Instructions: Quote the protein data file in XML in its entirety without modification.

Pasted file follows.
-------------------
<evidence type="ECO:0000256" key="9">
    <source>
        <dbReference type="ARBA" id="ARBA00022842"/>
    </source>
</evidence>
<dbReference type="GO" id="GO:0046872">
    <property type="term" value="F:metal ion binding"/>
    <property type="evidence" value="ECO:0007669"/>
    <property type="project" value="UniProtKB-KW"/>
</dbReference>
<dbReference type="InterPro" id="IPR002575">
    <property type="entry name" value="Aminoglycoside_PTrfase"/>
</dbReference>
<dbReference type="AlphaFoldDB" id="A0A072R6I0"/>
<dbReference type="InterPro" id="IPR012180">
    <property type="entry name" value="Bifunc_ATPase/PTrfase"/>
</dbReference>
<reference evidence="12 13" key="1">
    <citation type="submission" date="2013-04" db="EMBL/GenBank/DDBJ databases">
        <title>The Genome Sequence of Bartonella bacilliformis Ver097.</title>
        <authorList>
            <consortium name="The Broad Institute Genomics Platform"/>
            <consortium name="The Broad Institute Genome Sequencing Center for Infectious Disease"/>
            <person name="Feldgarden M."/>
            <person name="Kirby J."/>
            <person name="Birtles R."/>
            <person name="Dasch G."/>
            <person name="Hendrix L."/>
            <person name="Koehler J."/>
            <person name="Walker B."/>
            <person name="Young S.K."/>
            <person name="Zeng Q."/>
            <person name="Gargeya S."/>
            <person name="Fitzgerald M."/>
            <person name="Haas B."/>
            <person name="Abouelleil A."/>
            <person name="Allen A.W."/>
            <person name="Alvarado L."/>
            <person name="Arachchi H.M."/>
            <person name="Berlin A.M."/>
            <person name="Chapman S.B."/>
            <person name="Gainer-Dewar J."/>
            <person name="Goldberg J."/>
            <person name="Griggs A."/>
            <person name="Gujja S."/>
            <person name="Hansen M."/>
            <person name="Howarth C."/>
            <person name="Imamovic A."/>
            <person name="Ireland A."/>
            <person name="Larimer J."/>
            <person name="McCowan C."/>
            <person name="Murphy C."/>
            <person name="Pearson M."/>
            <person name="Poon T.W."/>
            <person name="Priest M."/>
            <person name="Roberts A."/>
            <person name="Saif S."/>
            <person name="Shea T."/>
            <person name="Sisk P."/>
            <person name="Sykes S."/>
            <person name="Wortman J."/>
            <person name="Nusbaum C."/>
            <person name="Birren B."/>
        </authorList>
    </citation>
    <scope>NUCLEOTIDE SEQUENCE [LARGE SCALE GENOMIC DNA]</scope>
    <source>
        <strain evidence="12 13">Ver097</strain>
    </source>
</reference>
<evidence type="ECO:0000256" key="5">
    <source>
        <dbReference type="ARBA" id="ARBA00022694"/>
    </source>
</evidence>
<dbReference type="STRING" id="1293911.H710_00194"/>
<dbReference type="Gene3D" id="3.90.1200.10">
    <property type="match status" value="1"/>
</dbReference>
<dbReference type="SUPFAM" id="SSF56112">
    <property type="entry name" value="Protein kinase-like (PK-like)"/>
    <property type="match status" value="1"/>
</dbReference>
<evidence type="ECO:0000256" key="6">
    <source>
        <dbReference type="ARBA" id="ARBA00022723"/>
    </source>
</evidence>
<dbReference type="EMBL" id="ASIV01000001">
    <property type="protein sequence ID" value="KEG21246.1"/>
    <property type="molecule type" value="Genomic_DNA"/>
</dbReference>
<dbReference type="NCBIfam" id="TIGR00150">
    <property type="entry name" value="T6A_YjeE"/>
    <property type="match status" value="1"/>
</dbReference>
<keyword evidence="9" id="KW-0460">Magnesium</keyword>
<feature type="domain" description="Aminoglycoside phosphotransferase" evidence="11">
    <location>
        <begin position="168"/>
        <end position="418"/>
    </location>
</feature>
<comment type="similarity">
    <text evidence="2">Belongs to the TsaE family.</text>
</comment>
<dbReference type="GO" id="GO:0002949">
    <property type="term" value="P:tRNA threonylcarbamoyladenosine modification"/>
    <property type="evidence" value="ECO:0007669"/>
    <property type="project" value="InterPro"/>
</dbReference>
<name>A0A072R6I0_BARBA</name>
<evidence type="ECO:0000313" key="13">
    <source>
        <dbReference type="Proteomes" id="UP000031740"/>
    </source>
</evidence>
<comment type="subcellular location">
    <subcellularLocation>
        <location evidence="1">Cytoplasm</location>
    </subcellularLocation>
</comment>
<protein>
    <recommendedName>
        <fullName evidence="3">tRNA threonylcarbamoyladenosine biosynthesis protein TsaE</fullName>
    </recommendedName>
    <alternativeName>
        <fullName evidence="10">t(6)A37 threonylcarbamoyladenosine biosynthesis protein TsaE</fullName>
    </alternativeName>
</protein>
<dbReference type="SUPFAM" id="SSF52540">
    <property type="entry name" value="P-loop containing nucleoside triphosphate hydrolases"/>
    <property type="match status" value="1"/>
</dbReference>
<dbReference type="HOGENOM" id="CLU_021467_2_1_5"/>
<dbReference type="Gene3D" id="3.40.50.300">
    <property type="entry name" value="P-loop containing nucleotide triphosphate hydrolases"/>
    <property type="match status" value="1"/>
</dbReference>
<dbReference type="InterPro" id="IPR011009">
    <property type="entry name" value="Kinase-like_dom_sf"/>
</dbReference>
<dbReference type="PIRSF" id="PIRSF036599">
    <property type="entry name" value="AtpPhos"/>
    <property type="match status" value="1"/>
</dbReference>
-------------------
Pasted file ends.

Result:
<evidence type="ECO:0000256" key="9">
    <source>
        <dbReference type="ARBA" id="ARBA00022842"/>
    </source>
</evidence>
<dbReference type="GO" id="GO:0046872">
    <property type="term" value="F:metal ion binding"/>
    <property type="evidence" value="ECO:0007669"/>
    <property type="project" value="UniProtKB-KW"/>
</dbReference>
<dbReference type="InterPro" id="IPR002575">
    <property type="entry name" value="Aminoglycoside_PTrfase"/>
</dbReference>
<dbReference type="AlphaFoldDB" id="A0A072R6I0"/>
<dbReference type="InterPro" id="IPR012180">
    <property type="entry name" value="Bifunc_ATPase/PTrfase"/>
</dbReference>
<reference evidence="12 13" key="1">
    <citation type="submission" date="2013-04" db="EMBL/GenBank/DDBJ databases">
        <title>The Genome Sequence of Bartonella bacilliformis Ver097.</title>
        <authorList>
            <consortium name="The Broad Institute Genomics Platform"/>
            <consortium name="The Broad Institute Genome Sequencing Center for Infectious Disease"/>
            <person name="Feldgarden M."/>
            <person name="Kirby J."/>
            <person name="Birtles R."/>
            <person name="Dasch G."/>
            <person name="Hendrix L."/>
            <person name="Koehler J."/>
            <person name="Walker B."/>
            <person name="Young S.K."/>
            <person name="Zeng Q."/>
            <person name="Gargeya S."/>
            <person name="Fitzgerald M."/>
            <person name="Haas B."/>
            <person name="Abouelleil A."/>
            <person name="Allen A.W."/>
            <person name="Alvarado L."/>
            <person name="Arachchi H.M."/>
            <person name="Berlin A.M."/>
            <person name="Chapman S.B."/>
            <person name="Gainer-Dewar J."/>
            <person name="Goldberg J."/>
            <person name="Griggs A."/>
            <person name="Gujja S."/>
            <person name="Hansen M."/>
            <person name="Howarth C."/>
            <person name="Imamovic A."/>
            <person name="Ireland A."/>
            <person name="Larimer J."/>
            <person name="McCowan C."/>
            <person name="Murphy C."/>
            <person name="Pearson M."/>
            <person name="Poon T.W."/>
            <person name="Priest M."/>
            <person name="Roberts A."/>
            <person name="Saif S."/>
            <person name="Shea T."/>
            <person name="Sisk P."/>
            <person name="Sykes S."/>
            <person name="Wortman J."/>
            <person name="Nusbaum C."/>
            <person name="Birren B."/>
        </authorList>
    </citation>
    <scope>NUCLEOTIDE SEQUENCE [LARGE SCALE GENOMIC DNA]</scope>
    <source>
        <strain evidence="12 13">Ver097</strain>
    </source>
</reference>
<evidence type="ECO:0000256" key="5">
    <source>
        <dbReference type="ARBA" id="ARBA00022694"/>
    </source>
</evidence>
<dbReference type="STRING" id="1293911.H710_00194"/>
<dbReference type="Gene3D" id="3.90.1200.10">
    <property type="match status" value="1"/>
</dbReference>
<dbReference type="SUPFAM" id="SSF56112">
    <property type="entry name" value="Protein kinase-like (PK-like)"/>
    <property type="match status" value="1"/>
</dbReference>
<evidence type="ECO:0000256" key="6">
    <source>
        <dbReference type="ARBA" id="ARBA00022723"/>
    </source>
</evidence>
<dbReference type="EMBL" id="ASIV01000001">
    <property type="protein sequence ID" value="KEG21246.1"/>
    <property type="molecule type" value="Genomic_DNA"/>
</dbReference>
<dbReference type="NCBIfam" id="TIGR00150">
    <property type="entry name" value="T6A_YjeE"/>
    <property type="match status" value="1"/>
</dbReference>
<keyword evidence="9" id="KW-0460">Magnesium</keyword>
<feature type="domain" description="Aminoglycoside phosphotransferase" evidence="11">
    <location>
        <begin position="168"/>
        <end position="418"/>
    </location>
</feature>
<comment type="similarity">
    <text evidence="2">Belongs to the TsaE family.</text>
</comment>
<dbReference type="GO" id="GO:0002949">
    <property type="term" value="P:tRNA threonylcarbamoyladenosine modification"/>
    <property type="evidence" value="ECO:0007669"/>
    <property type="project" value="InterPro"/>
</dbReference>
<name>A0A072R6I0_BARBA</name>
<evidence type="ECO:0000313" key="13">
    <source>
        <dbReference type="Proteomes" id="UP000031740"/>
    </source>
</evidence>
<comment type="subcellular location">
    <subcellularLocation>
        <location evidence="1">Cytoplasm</location>
    </subcellularLocation>
</comment>
<protein>
    <recommendedName>
        <fullName evidence="3">tRNA threonylcarbamoyladenosine biosynthesis protein TsaE</fullName>
    </recommendedName>
    <alternativeName>
        <fullName evidence="10">t(6)A37 threonylcarbamoyladenosine biosynthesis protein TsaE</fullName>
    </alternativeName>
</protein>
<dbReference type="SUPFAM" id="SSF52540">
    <property type="entry name" value="P-loop containing nucleoside triphosphate hydrolases"/>
    <property type="match status" value="1"/>
</dbReference>
<dbReference type="HOGENOM" id="CLU_021467_2_1_5"/>
<dbReference type="Gene3D" id="3.40.50.300">
    <property type="entry name" value="P-loop containing nucleotide triphosphate hydrolases"/>
    <property type="match status" value="1"/>
</dbReference>
<dbReference type="InterPro" id="IPR011009">
    <property type="entry name" value="Kinase-like_dom_sf"/>
</dbReference>
<dbReference type="PIRSF" id="PIRSF036599">
    <property type="entry name" value="AtpPhos"/>
    <property type="match status" value="1"/>
</dbReference>